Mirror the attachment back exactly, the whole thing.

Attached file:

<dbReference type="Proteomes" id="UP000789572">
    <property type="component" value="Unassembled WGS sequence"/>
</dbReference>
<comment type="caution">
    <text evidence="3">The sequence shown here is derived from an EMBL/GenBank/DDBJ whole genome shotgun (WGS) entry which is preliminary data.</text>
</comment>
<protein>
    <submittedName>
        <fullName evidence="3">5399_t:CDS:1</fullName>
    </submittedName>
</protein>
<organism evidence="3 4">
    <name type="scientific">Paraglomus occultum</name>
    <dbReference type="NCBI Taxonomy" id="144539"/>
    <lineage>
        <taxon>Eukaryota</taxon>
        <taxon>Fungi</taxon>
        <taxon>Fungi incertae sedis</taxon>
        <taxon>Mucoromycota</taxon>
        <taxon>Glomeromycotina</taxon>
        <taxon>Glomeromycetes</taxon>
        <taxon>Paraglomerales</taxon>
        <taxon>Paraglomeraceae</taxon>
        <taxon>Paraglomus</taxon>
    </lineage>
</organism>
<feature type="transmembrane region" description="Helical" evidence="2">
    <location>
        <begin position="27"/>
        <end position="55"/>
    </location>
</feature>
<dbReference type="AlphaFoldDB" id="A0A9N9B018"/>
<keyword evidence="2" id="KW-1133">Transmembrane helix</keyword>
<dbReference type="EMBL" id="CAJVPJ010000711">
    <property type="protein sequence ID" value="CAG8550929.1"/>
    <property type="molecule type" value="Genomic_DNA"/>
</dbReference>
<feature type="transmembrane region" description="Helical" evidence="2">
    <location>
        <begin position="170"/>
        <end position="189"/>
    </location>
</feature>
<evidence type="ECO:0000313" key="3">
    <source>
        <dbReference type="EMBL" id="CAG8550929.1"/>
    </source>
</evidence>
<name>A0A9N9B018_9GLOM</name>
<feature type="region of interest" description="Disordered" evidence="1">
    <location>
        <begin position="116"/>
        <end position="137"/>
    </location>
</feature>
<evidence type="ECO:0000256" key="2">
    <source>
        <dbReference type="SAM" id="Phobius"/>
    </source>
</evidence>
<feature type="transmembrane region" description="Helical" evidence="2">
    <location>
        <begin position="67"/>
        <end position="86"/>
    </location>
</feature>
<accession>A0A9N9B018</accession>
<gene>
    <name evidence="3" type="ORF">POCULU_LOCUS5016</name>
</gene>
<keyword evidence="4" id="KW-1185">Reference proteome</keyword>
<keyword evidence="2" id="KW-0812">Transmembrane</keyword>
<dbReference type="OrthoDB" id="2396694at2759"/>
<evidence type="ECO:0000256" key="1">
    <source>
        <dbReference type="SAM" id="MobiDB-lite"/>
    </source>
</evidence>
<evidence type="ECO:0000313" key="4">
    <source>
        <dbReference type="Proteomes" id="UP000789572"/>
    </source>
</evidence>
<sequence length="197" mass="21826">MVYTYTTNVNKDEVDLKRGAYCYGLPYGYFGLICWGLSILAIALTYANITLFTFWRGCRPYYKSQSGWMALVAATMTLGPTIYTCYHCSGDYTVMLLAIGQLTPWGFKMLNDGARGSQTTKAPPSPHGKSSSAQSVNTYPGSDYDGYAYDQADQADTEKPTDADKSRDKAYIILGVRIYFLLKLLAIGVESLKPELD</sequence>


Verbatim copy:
<dbReference type="Proteomes" id="UP000789572">
    <property type="component" value="Unassembled WGS sequence"/>
</dbReference>
<comment type="caution">
    <text evidence="3">The sequence shown here is derived from an EMBL/GenBank/DDBJ whole genome shotgun (WGS) entry which is preliminary data.</text>
</comment>
<protein>
    <submittedName>
        <fullName evidence="3">5399_t:CDS:1</fullName>
    </submittedName>
</protein>
<organism evidence="3 4">
    <name type="scientific">Paraglomus occultum</name>
    <dbReference type="NCBI Taxonomy" id="144539"/>
    <lineage>
        <taxon>Eukaryota</taxon>
        <taxon>Fungi</taxon>
        <taxon>Fungi incertae sedis</taxon>
        <taxon>Mucoromycota</taxon>
        <taxon>Glomeromycotina</taxon>
        <taxon>Glomeromycetes</taxon>
        <taxon>Paraglomerales</taxon>
        <taxon>Paraglomeraceae</taxon>
        <taxon>Paraglomus</taxon>
    </lineage>
</organism>
<feature type="transmembrane region" description="Helical" evidence="2">
    <location>
        <begin position="27"/>
        <end position="55"/>
    </location>
</feature>
<dbReference type="AlphaFoldDB" id="A0A9N9B018"/>
<keyword evidence="2" id="KW-1133">Transmembrane helix</keyword>
<dbReference type="EMBL" id="CAJVPJ010000711">
    <property type="protein sequence ID" value="CAG8550929.1"/>
    <property type="molecule type" value="Genomic_DNA"/>
</dbReference>
<feature type="transmembrane region" description="Helical" evidence="2">
    <location>
        <begin position="170"/>
        <end position="189"/>
    </location>
</feature>
<evidence type="ECO:0000313" key="3">
    <source>
        <dbReference type="EMBL" id="CAG8550929.1"/>
    </source>
</evidence>
<name>A0A9N9B018_9GLOM</name>
<feature type="region of interest" description="Disordered" evidence="1">
    <location>
        <begin position="116"/>
        <end position="137"/>
    </location>
</feature>
<evidence type="ECO:0000256" key="2">
    <source>
        <dbReference type="SAM" id="Phobius"/>
    </source>
</evidence>
<feature type="transmembrane region" description="Helical" evidence="2">
    <location>
        <begin position="67"/>
        <end position="86"/>
    </location>
</feature>
<accession>A0A9N9B018</accession>
<gene>
    <name evidence="3" type="ORF">POCULU_LOCUS5016</name>
</gene>
<keyword evidence="4" id="KW-1185">Reference proteome</keyword>
<keyword evidence="2" id="KW-0812">Transmembrane</keyword>
<dbReference type="OrthoDB" id="2396694at2759"/>
<evidence type="ECO:0000256" key="1">
    <source>
        <dbReference type="SAM" id="MobiDB-lite"/>
    </source>
</evidence>
<evidence type="ECO:0000313" key="4">
    <source>
        <dbReference type="Proteomes" id="UP000789572"/>
    </source>
</evidence>
<sequence length="197" mass="21826">MVYTYTTNVNKDEVDLKRGAYCYGLPYGYFGLICWGLSILAIALTYANITLFTFWRGCRPYYKSQSGWMALVAATMTLGPTIYTCYHCSGDYTVMLLAIGQLTPWGFKMLNDGARGSQTTKAPPSPHGKSSSAQSVNTYPGSDYDGYAYDQADQADTEKPTDADKSRDKAYIILGVRIYFLLKLLAIGVESLKPELD</sequence>